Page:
Activists demand immigration reform in the US | News

Activists in favor of immigration reform in the United States carry out this Monday the initiative called “A day without immigrants”, which includes a protest in front of the White House to demand that President Joe Biden fulfill his electoral promise to solve the problem of migrants undocumented.


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The activists selected Valentine’s Day or Day of Love and Friendship because it is one of the days in which the most expenses are incurred.

For this reason, they call for migrants not to go to work or school and not spend money, so that their absence causes an economic impact on businesses and shows the importance of their work for American society.

Although the peaceful protest will have its epicenter in the capital, Washington, starting at 10:00 local time, it will spread to cities such as New York, Chicago, Houston, Dallas, San José, San Francisco, Los Angeles, Atlanta, Denver, Boston and Philadelphia.

The initiative also seeks to draw attention to the immigration issue and the problem of the 11 million undocumented immigrants in the US ahead of the mid-term legislative elections scheduled for next November.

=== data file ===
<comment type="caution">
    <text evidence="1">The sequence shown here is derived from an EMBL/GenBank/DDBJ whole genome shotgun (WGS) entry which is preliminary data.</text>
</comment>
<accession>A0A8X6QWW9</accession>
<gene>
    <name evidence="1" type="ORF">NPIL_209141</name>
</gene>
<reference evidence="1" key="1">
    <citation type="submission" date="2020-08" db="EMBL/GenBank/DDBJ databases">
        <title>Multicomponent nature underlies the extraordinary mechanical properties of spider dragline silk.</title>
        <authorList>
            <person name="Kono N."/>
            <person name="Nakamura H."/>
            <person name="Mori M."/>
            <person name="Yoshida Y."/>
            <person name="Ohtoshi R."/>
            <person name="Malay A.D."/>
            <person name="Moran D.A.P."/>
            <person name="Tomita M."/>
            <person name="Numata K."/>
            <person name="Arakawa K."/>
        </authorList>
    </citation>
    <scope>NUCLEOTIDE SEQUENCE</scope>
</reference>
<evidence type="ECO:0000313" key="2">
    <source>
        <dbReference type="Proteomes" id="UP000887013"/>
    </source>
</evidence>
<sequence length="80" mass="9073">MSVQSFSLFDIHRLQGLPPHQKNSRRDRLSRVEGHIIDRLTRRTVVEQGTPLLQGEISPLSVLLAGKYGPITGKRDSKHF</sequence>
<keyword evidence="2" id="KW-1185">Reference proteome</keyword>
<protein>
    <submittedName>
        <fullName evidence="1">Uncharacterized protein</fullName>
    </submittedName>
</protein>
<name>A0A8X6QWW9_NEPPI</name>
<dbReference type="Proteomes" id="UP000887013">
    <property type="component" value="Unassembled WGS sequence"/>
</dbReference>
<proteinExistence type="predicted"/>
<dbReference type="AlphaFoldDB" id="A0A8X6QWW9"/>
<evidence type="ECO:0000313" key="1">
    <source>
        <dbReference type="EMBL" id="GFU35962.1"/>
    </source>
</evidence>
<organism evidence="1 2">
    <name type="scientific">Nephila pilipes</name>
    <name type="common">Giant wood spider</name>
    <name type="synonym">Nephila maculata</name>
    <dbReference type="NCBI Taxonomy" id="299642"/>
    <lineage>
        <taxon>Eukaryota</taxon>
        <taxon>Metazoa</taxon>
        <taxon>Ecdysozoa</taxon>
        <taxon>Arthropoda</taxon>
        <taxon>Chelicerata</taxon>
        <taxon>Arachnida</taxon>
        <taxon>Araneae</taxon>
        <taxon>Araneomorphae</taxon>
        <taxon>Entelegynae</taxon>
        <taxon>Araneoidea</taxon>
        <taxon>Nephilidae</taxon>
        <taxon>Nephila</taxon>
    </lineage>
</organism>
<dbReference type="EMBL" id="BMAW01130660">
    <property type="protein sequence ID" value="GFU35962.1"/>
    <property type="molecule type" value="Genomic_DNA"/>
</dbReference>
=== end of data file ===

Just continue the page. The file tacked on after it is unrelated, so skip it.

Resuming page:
“A day without immigrants” is promoted through digital platforms by the young man of Uruguayan origin Carlos Eduardo Espina, who has more than 2.4 million followers on the Tik-Tok social network.

Espina told a local media outlet that “people are very frustrated and hurt because nothing has been advanced on the immigration issue despite the promises.” In addition, he asked his followers to join the peaceful protest and pressure the White House and Congress for immigration reform.

His call has received the support of thousands of people, including politicians (such as congresswomen Alexandria Ocasio-Cortez, of Puerto Rican origin, and Ilhan Omar, a former Somali Muslim refugee) and artists.

In the profile “A day without immigrants” on the Facebook social network, migrants, mostly Hispanics, who are mobilizing this Monday towards Washington or who support the initiative from other states, can be seen.

The campaign also received support from small grassroots organizations such as Dreamers Mothers In Action (DMIA), whose president, Lenka Mendoza, valued that it responds to the need of “our people to make themselves heard in the face of the inability to advance with the legalization of thousands of us,” he said.